Hundreds of millions of miles from Earth, a speeding European spacecraft released a lander toward the icy, dusty surface of a comet on Wednesday, setting off a seven-hour countdown to an audacious attempt to answer some of the biggest questions about the origin of the universe.
A landing would cap a 6.4 billion-kilometer (4 billion-mile) journey by the European Space Agency's Rosettaspacecraft, launched a decade ago to study the 4-kilometer-wide (2.5-mile-wide) 67P/Churyumov-Gerasimenkocomet. If successful, the Philae lander would be the first spacecraft to land on a comet.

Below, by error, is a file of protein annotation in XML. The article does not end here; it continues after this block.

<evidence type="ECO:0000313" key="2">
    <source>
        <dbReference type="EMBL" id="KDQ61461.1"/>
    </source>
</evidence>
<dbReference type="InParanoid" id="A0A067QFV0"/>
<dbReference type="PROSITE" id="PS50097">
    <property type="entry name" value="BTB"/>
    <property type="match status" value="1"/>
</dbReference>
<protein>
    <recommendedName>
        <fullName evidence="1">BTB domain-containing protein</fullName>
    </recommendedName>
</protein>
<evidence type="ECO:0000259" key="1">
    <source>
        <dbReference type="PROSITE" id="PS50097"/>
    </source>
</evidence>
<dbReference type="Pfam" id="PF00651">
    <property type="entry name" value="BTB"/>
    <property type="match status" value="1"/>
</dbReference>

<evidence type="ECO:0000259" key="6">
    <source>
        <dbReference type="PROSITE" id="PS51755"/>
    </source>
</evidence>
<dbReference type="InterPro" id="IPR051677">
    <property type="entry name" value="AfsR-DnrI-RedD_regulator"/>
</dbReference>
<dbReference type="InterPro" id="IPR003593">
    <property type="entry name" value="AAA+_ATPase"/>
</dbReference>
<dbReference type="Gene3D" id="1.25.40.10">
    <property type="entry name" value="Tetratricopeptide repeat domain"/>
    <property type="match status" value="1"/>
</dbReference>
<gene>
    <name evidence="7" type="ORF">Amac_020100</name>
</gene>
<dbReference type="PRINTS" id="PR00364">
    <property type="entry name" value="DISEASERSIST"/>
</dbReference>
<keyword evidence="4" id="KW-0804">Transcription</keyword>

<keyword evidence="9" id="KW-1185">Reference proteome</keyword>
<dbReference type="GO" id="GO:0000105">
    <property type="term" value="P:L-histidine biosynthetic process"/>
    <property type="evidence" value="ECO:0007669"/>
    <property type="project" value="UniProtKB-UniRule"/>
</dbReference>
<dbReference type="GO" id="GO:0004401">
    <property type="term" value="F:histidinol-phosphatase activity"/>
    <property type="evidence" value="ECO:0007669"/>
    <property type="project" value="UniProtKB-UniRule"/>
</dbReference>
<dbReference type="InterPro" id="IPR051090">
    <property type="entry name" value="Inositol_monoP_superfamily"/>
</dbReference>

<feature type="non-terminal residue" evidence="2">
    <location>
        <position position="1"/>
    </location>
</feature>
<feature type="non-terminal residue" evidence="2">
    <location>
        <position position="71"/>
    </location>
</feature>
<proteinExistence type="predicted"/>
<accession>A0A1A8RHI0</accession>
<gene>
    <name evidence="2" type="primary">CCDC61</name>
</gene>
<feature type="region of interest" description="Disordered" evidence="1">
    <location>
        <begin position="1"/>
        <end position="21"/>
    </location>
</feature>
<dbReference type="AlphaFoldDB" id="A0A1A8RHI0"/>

The probe is scheduled to land approximately 11:03 AM EST but the livestream of the control room at ESA is already underway.
Make sure to check it out, AFTER THE JUMP… (Warning: auto-play)